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Fresh look at prehistoruic creatures 2016.12.15
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Scientists studying fossils are enjoying a golden age. Technology now allows them to examine the insides of old bones without causing any damage.

IN 1994, the bones of a giant prehistoric creature were discovered in England. Palaeontologists called it a pliosaur and learned a lot about the ancient predator from its fossils. But they were limited to looking at the outside of the fossil. Now modern technology enables the scientists to investigate beneath the surface of the bones and this breakthrough has helped increase their knowledge of the animals that roamed the Earth many, many centuries ago.

New details emerge

DINOSAURS and other prehistoric creatures were very complex animals and there are still many questions about them that await answers. Scientists have used X-rays for years to probe deeper, but advanced technology like micro-computed tomography (micro-CT) can go even further. Micro-CT is so precise that scientists can now map the size of a prehistoric mammal’s brain and even tell us what its earbones looked like. In the case of the pliosaur, micro-CT scanning revealed that new teeth were still growing in its jaws when it died.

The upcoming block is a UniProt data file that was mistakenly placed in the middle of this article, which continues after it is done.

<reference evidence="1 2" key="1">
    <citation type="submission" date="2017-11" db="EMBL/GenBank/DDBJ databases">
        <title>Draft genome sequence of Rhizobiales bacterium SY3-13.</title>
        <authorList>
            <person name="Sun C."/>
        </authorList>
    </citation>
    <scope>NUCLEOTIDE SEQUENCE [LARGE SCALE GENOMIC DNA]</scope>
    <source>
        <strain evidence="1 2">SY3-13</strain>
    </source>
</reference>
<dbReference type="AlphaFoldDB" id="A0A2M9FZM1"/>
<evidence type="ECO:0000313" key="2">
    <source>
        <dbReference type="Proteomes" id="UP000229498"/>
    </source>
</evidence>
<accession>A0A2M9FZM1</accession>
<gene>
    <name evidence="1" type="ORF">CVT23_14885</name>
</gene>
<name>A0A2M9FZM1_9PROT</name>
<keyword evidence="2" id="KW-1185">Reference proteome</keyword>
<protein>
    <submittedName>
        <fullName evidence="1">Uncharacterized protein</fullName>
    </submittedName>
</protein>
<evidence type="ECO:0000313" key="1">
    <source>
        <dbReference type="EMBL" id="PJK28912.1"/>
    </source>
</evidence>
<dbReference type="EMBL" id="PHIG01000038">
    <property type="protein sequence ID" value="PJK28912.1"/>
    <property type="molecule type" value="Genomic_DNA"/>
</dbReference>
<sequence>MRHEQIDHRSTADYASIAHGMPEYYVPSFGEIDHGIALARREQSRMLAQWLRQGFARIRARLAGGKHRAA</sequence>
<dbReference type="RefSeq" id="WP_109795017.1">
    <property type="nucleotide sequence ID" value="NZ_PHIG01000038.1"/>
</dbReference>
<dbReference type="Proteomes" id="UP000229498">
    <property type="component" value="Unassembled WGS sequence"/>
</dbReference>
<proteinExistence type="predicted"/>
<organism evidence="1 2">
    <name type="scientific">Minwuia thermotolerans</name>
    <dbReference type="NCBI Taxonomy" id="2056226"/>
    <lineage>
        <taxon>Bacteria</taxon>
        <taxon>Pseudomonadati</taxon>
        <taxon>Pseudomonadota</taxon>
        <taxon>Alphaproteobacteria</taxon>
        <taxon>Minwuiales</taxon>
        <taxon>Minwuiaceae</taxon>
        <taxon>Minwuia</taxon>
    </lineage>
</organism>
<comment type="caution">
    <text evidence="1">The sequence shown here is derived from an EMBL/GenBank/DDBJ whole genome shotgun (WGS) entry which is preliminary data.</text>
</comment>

Homing in on prey

ANOTHER new technique helps palaeontologists determine how ancient predators bit their prey. Using this method they found that a pliosaur has the same biting power as a Tyrannosaurus rex. The scientists also found that pliosaurs had weak skulls despite having strong jaws. Another discovery is that pliosaurs probably brought their prey close to the back of their jaws as posssible, where their bite was the strongest.

Looking bacn in time

FOSSILS can retain some organic matter for up to half a million years after death. Accessing this DNA, however, is extremely tricky. The fossil is often badly damaged in the first place. Researchers have to be extremely careful not to contaminate samples. By examining DNA, all sorts of data can be revealed, including population changes of entire species. For example, the DNA of wooly mammoths showed no signs of a diminishing population before they disappeared altogether. In other words, their end was sudden and without warning.

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